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Not Just Dot-Com, But Dot-Yournamehere

The Internet Corporation for Assigned Names and Numbers (ICANN) announced in Singapore today that they will allow nearly any word in any language to be an internet address suffix. The company hopes for “innovation in ways we can’t imagine.” Rather than dot-com, how would you like to see dot-slashdot, or dot-facebook?

“The most significant change to the Internet, really, since it was created. Once this is set up, the theory is, or the hope is, this is going to lead to innovation in ways we can’t imagine,” said Peter Dengate-Thrush, chairman of ICANN’s board of directors.

Organizations will apparently pay $185,000 to apply for what is called a “top-level” domain name such as a dot-com and dot-org. ICANN plans on allowing domain names such as dot-Starbucks or dot-Nike. ICANN’s chairman argues that the fee is modest because “it’s not the price of a domain name. This is to create a registry that … can sell and manage millions and even hundreds of millions of domain names. You’re talking a reasonably serious business investment.”

Analysts are for the idea and are claiming that major companys and brands will benefit from the new domain names. “Just about any big-brand company wants to have as much control over their Web presence as they can, and this gives them a way to do it without yielding to the dot-com primary,” said Jeff Ernst, principal analyst at Forrester Research.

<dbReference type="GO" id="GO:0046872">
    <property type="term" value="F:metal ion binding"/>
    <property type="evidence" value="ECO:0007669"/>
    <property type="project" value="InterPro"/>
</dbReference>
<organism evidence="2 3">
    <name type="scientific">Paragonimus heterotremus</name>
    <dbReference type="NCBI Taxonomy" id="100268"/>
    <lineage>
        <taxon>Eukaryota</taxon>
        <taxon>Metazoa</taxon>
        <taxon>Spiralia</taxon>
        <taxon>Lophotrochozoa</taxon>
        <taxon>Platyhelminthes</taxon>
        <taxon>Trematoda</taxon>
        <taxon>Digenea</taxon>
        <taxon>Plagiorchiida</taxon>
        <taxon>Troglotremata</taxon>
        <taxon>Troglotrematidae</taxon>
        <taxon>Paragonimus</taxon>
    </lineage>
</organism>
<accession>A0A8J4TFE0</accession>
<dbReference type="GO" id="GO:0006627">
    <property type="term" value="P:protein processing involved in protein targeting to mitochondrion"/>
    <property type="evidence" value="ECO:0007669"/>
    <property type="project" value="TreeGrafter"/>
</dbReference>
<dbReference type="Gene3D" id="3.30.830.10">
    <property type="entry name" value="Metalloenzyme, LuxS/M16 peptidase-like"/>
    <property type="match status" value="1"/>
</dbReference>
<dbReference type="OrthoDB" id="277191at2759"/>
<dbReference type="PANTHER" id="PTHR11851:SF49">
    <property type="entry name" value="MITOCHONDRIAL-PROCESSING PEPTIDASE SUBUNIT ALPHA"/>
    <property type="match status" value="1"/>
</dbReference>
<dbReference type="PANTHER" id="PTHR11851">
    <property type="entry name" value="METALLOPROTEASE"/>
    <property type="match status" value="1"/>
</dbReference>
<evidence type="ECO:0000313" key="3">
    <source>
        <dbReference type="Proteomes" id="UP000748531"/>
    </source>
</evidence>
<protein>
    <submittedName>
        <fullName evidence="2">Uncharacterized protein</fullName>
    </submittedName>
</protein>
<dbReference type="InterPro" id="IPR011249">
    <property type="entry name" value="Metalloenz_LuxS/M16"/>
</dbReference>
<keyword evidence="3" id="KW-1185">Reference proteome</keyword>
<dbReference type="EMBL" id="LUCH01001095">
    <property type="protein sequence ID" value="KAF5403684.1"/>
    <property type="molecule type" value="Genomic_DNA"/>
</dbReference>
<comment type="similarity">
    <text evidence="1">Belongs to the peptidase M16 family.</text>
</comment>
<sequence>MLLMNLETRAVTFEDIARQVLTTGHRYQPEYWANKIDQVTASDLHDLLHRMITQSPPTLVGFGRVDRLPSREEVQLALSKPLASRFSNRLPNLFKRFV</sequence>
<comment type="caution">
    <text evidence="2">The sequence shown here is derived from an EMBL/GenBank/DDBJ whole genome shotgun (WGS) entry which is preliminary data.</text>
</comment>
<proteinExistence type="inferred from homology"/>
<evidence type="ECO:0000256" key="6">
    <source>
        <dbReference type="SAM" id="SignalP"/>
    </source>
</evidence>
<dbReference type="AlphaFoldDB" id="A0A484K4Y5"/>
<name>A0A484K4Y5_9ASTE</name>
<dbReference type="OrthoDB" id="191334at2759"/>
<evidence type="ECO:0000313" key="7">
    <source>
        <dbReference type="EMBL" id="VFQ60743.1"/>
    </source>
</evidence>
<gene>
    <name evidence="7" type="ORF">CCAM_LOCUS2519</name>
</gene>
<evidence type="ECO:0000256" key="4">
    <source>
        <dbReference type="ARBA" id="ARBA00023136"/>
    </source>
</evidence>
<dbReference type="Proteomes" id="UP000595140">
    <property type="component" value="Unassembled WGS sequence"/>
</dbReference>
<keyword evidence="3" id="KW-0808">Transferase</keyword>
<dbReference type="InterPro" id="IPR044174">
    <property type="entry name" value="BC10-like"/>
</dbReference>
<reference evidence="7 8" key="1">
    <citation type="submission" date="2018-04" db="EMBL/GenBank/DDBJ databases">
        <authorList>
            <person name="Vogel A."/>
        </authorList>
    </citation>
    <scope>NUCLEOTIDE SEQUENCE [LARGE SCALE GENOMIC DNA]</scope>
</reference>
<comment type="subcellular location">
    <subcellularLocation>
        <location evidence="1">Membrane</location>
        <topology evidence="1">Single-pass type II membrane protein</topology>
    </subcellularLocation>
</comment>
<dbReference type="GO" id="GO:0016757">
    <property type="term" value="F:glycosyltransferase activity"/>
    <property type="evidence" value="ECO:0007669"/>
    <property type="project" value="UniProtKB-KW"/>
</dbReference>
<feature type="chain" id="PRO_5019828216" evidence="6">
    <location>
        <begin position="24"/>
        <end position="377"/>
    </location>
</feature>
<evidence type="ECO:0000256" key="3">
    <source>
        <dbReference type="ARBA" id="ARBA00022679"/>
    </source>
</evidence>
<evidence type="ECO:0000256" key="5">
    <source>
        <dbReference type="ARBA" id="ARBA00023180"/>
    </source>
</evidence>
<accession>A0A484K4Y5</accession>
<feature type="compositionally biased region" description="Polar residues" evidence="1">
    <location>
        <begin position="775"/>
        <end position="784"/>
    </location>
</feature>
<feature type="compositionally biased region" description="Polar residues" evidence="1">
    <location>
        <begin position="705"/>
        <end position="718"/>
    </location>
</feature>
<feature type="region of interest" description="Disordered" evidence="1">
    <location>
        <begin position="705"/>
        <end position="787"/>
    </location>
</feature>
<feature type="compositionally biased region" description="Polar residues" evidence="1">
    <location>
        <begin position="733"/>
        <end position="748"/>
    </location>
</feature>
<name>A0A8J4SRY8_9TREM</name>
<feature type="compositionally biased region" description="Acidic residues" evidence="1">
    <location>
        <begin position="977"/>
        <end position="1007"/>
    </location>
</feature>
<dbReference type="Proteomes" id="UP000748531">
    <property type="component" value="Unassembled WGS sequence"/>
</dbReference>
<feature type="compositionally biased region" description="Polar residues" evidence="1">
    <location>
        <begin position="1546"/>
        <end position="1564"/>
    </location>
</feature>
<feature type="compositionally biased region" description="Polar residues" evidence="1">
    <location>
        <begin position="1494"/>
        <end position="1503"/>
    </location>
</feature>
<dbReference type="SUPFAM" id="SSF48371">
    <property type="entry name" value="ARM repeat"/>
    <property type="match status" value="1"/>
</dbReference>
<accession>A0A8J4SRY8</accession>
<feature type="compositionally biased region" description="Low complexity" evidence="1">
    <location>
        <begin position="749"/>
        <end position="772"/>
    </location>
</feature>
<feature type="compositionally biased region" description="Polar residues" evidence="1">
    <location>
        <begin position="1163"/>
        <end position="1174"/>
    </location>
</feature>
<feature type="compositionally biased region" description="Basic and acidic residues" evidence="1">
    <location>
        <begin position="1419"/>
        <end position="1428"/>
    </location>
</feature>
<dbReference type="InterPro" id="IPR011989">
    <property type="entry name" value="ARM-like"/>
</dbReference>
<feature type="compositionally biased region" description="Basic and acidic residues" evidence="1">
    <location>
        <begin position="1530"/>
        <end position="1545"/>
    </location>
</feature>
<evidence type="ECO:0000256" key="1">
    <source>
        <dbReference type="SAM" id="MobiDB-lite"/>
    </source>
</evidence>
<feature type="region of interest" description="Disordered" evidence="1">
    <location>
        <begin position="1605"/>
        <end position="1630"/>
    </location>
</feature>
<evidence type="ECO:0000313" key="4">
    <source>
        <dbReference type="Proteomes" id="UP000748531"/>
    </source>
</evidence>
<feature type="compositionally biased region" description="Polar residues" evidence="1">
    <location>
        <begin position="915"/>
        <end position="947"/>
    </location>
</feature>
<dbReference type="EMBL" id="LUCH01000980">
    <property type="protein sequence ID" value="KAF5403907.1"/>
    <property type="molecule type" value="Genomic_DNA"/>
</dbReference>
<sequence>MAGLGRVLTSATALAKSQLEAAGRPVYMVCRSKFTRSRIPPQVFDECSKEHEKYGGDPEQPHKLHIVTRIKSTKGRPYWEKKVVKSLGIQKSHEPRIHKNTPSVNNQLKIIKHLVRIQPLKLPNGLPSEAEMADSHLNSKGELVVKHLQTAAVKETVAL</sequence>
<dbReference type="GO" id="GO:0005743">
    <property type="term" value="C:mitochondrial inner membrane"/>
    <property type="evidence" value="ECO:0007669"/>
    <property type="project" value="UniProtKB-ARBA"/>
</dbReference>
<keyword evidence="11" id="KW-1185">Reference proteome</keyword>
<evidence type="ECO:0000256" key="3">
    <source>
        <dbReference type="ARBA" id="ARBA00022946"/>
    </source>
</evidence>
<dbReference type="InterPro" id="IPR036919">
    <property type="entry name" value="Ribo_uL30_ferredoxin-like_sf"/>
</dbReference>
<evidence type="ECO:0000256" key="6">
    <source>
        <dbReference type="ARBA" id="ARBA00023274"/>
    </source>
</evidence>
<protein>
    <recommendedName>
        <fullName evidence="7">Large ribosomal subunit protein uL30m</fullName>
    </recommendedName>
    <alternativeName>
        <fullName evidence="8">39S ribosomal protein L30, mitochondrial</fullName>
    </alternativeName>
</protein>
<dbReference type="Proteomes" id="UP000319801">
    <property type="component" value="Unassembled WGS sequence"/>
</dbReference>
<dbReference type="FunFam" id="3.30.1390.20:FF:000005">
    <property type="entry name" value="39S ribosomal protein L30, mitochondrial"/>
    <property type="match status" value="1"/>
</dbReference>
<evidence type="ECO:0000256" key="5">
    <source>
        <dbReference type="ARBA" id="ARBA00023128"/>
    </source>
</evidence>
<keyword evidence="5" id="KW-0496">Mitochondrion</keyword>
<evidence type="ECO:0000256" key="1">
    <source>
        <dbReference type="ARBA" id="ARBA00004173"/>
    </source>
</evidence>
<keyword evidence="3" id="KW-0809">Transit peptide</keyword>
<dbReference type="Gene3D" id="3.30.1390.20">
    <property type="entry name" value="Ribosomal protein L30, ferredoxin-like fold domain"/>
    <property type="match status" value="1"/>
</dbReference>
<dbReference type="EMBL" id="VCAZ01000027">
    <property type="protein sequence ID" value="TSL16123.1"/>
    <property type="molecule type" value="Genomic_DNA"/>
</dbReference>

For example, Canon could acquire dot-Cannon and even dot-camera, and potentially create photo-sharing web sites grouped with those domain names. “So not only is Canon now going to be dot-Canon, but Canon can now issue secondary domains to every one of its camera owners, and what they might very well do is embed a chip in their cameras that link that camera owner to their ID so that as they’re taking photos they could just be automatically uploading photos to a photo-sharing site. I mean, that’s just one possibility,” Ernst added.

But there are those who think the idea is a big waste of time and money. “Canon.com works fine, as far as I’m concerned. The real issue isn’t even dot-com versus dot-camera in the long run. It’s let’s use Google,” said Esther Dyson, the former and founding chair of ICANN.

No word yet on when this will go into effect.

What do you guys think? What kind of domain name would you invest in if you were for the idea?

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